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by Curtis Peebles,Milton O. Thompson
Download Flying Without Wings fb2
  • Author:
    Curtis Peebles,Milton O. Thompson
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  • Publisher:
    Gardners Books (March 31, 1999)
  • Pages:
    248 pages
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    1832 kb
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    1591 kb
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His articles were published in such periodicals as Spaceflight and Space Education Magazine. Among his books were The Corona Project: America's First Spy Satellites, Dark Eagles: A History of Top Secret . Flying Without Wings: NASA Lifting Bodies and the Birth of the Space Shuttle (Smithsonian History of Aviation and Spaceflight) (with Milton O. Thompson), 1999.

Flying Without Wings book. Curtis Peebles completed the manuscript and added two chapters that describe the lifting body program in the 1980s.

oceedings{, title {Flying without wings : NASA lifting bodies and the birth of the space shuttle}, author {Milton O. Thompson and Curtis Peebles}, year {1999} }. Milton O. Thompson, Curtis Peebles.

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Books with the subject: Space Shuttles. Flying Without Wings - MILTON O THOMPSON, Curtis Peebles.

by Milton O. Thompson, Curtis Peebles (Author). Flying Without Wings begins in the late 1950s with the design and development of an oddly-shaped wingless aircraft known as lifting bodies.

Associated events "Flying flossie"; the fleet AIR arm's strangest aircraft.

THOMPSON, MILTON O. (Author) PEEBLES, CURTIS (Author) Crecy Publishing (Publisher). Flying flossie"; the fleet AIR arm's strangest aircraft.

Curtis Peebles is an aerospace historian for the Smithsonian Institution and the author of. .Watch the Skies! A Chronicle of the Flying Saucer Myth, 1994

Curtis Peebles is an aerospace historian for the Smithsonian Institution and the author of several books dealing with aviation and aerial phenomena. He is probably best known as a leading skeptic of UFO sightings and incidents, and he has been interviewed in several documentaries dealing with UFOs. Watch the Skies! A Chronicle of the Flying Saucer Myth, 1994. Smithsonian Institution Press. Thompson), 1999 ISBN 47554-78-5.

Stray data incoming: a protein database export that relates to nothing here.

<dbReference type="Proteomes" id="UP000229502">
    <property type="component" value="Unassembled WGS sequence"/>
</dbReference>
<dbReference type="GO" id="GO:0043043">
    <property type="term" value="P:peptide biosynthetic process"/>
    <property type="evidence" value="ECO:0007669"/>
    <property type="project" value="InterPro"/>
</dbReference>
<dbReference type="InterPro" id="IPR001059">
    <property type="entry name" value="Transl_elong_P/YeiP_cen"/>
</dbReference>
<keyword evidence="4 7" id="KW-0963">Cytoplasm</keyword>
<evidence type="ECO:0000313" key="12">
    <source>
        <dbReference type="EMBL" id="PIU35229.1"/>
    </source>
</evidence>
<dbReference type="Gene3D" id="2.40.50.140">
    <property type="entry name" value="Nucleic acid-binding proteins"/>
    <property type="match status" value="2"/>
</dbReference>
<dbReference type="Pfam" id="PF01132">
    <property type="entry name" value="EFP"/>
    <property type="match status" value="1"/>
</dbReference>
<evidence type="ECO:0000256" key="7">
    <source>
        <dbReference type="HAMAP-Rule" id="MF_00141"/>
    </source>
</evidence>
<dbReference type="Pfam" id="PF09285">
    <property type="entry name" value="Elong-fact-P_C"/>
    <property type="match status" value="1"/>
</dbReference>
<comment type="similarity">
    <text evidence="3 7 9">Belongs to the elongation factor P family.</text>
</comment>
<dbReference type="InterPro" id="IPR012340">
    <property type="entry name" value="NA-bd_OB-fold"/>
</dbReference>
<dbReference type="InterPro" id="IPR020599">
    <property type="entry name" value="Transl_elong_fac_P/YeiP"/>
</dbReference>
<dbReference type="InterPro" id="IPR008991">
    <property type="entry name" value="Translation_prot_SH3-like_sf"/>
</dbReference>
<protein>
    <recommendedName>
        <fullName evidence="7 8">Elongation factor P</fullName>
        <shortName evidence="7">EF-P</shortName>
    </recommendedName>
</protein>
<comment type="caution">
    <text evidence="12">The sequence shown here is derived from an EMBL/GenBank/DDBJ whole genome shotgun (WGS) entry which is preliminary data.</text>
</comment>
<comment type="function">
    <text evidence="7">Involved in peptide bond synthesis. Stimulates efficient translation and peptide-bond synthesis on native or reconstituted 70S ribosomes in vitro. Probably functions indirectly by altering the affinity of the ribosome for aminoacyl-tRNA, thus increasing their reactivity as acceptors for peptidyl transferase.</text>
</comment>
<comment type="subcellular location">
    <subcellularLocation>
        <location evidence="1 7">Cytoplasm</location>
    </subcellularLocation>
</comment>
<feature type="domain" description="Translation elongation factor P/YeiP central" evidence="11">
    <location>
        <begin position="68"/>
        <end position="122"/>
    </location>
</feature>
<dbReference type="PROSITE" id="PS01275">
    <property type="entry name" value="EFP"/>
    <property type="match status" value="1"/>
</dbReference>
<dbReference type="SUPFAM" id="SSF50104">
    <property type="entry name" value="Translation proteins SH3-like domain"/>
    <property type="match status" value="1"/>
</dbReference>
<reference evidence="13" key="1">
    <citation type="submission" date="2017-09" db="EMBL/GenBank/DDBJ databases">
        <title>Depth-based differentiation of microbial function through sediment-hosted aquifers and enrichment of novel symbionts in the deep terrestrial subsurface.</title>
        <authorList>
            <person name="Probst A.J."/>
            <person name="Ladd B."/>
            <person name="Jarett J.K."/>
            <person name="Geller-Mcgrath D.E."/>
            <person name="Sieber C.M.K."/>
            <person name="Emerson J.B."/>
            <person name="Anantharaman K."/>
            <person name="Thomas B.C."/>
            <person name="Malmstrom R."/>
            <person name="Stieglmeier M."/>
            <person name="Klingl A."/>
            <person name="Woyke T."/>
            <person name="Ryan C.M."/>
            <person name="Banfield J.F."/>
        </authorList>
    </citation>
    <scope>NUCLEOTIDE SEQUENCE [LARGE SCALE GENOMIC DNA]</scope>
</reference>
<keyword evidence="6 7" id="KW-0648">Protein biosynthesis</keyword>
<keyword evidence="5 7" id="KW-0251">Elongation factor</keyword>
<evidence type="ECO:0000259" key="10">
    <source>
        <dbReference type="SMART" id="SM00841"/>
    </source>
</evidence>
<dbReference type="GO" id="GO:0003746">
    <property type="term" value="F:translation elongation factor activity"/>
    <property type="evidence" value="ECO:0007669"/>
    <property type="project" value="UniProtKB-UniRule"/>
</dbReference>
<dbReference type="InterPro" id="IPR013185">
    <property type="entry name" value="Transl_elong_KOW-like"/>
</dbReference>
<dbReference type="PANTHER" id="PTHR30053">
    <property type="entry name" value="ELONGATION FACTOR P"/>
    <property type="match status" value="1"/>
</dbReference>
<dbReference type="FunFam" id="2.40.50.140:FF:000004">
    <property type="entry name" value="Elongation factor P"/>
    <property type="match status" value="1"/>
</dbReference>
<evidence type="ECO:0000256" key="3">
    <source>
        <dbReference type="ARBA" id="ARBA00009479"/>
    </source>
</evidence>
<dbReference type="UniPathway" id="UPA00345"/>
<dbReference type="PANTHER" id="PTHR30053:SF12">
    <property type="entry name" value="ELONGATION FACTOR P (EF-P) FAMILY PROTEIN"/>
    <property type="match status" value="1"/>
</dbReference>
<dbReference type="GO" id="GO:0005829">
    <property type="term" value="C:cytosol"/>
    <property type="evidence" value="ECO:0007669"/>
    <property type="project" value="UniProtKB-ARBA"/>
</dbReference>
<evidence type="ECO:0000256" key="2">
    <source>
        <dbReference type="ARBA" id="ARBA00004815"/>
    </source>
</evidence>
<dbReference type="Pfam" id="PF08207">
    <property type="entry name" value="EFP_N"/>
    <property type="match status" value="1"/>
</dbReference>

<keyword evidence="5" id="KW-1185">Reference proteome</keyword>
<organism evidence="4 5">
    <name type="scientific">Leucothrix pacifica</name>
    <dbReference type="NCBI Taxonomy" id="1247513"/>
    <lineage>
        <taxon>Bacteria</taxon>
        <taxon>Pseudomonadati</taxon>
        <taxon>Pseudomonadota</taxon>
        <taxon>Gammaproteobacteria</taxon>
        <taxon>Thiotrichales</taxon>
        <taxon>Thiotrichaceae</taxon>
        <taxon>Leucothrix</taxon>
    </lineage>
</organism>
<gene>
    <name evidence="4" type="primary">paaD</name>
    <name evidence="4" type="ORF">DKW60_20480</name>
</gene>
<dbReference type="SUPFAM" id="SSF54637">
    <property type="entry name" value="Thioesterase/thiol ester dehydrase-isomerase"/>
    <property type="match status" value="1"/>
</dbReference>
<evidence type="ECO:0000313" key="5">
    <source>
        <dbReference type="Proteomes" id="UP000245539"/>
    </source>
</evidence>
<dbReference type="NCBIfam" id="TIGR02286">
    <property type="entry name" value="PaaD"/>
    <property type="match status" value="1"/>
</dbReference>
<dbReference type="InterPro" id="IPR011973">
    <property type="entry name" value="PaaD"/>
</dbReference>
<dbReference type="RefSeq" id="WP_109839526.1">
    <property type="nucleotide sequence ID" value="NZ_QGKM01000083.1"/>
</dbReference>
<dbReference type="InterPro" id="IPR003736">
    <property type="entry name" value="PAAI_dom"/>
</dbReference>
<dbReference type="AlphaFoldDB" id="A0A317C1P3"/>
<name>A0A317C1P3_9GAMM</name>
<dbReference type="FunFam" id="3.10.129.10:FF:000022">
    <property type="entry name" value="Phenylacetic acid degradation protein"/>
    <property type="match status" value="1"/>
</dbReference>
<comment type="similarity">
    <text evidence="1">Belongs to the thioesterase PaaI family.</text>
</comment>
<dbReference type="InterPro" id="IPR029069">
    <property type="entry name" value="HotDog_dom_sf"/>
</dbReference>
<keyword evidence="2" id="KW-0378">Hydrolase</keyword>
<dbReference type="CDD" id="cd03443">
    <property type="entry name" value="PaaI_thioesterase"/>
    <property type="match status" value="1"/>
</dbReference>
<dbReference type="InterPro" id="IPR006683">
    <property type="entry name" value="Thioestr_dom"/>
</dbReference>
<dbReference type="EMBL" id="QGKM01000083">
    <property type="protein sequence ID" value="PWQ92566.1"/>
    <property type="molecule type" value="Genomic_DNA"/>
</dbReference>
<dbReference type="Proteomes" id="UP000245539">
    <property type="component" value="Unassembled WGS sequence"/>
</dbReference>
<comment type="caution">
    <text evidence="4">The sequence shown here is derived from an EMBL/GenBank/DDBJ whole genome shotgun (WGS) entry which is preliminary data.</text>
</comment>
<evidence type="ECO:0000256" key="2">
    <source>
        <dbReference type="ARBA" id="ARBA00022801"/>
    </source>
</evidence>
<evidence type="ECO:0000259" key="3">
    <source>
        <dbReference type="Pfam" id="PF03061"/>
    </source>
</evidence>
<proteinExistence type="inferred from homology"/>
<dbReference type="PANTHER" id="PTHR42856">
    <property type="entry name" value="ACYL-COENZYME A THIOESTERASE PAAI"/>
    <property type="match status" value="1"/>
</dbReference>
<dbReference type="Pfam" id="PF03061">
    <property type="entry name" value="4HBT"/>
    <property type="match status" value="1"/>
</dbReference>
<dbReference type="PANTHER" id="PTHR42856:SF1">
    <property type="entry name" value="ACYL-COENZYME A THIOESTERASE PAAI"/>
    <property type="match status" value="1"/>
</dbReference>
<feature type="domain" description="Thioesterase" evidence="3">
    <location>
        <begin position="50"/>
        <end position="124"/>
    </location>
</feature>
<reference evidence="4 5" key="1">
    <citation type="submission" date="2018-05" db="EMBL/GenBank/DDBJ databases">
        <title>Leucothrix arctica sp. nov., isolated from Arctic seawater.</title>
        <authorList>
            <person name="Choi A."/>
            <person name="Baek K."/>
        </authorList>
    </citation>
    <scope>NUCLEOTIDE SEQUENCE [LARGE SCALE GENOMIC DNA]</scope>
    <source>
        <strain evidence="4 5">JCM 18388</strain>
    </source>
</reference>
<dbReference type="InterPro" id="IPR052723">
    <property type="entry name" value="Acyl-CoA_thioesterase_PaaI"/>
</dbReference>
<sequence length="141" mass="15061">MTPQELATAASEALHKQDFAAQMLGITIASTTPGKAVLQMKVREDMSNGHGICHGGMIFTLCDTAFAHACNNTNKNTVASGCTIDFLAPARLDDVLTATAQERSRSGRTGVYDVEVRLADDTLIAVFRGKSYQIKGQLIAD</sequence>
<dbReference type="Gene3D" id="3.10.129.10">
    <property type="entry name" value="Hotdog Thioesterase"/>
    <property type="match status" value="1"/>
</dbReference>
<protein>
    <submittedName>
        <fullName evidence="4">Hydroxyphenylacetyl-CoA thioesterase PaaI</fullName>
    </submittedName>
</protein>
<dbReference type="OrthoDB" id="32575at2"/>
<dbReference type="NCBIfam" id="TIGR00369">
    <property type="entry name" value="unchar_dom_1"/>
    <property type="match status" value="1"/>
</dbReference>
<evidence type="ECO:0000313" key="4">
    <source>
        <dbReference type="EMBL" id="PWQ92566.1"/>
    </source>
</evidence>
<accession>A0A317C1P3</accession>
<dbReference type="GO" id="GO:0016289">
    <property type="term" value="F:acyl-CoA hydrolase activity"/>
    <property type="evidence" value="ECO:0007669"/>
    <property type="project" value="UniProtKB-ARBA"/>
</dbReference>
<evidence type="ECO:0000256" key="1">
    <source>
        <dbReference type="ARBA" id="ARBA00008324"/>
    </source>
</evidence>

Written by a pilot/engineer who participated in every phase of NASA's lifting body program, Flying Without Wings documents the adventure, triumphs, setbacks, and fun of pioneering a technology that allowed astronauts to accomplish lifting reentries and precise runway landings. He tells how, after the cancellation of the Air Force's Dyna-Soar program, the first lifting body projects such as the Parasev paraglider and the M2-F1 were built on shoestring budgets at Edwards Air Force Base, California, often without the knowledge of officials at the NASA headquarters.

What I really like about this book, like Milt Thompson's other book "At The Edge Of Space", is that you see that the Experimental Test Pilots are real people. Milt includes some humorous stories that show that Test Pilots are great flyers, but they are human, and they can have a laugh. You get to read about what it was like to fly the Lifting Bodies, the concept that lead to the Space Shuttle. You read about early NASA Flight Test, and you realize that history can be fun, and does not have to be boring. A great book, I suggest buying this, and his other book "At The Edge Of Space" on the X-15.
Firsthand recollections told with famous NASA humor. Loved reading it, esp. since Milt Thompson mentored my dad. When you live history as a kid, you are oblivious to it. As an adult, I can read back through and appreciate what risks they took and fun they had doing it. Real "hands-on" engineering research accomplished with chalk marks on the floor, a souped-up Pontiac, pink flight boots and all!
This is an incredible story by an incredibe test pilot. It is a great history of an often neglected subject. Well written and highly recommended!
Lifting body research may be an esoteric subject, but is fascinating for anyone interested in aeronautics; Thompson was in the cockpit during most of the testing of the early forms, and draws an exciting picture of the high risk drama of these pioneering flights. The final chapters link the early research in the 60s with the later design and construction of the Shuttle, and the reader will understand how these "mad monk" test pilots really made the orbiter possible, by proving the validity of the core design. Finally, one interesting note is how the early testing was done with minimal funding, and a lot of do-it-yourself common sense by the teams at Edwards. Those days are certainly gone. Highly recommended if you have an interest in the field, and at least a basic understanding of the terms, concepts, and physics of flight.
Completed by Curtis Peebles after the death of Milt Thompson the story of Flying without Wings is told by a pilots pilot. Milt has the uncanny ability to mix the technical engineering side of experimental aviation and then put the reader in the pilots seat for a hair-raising ride from 40,000ft down to the ground.
Milt thompson has written a great book on the hardships of the early attempts at flying with out wings. He describes in detail how the M2F1 was designed and tested and how the program eneded with the futuristic X-24B. A great book and a must read for aviation buffs of all ages.
If you like experimental aviation, this is a must read.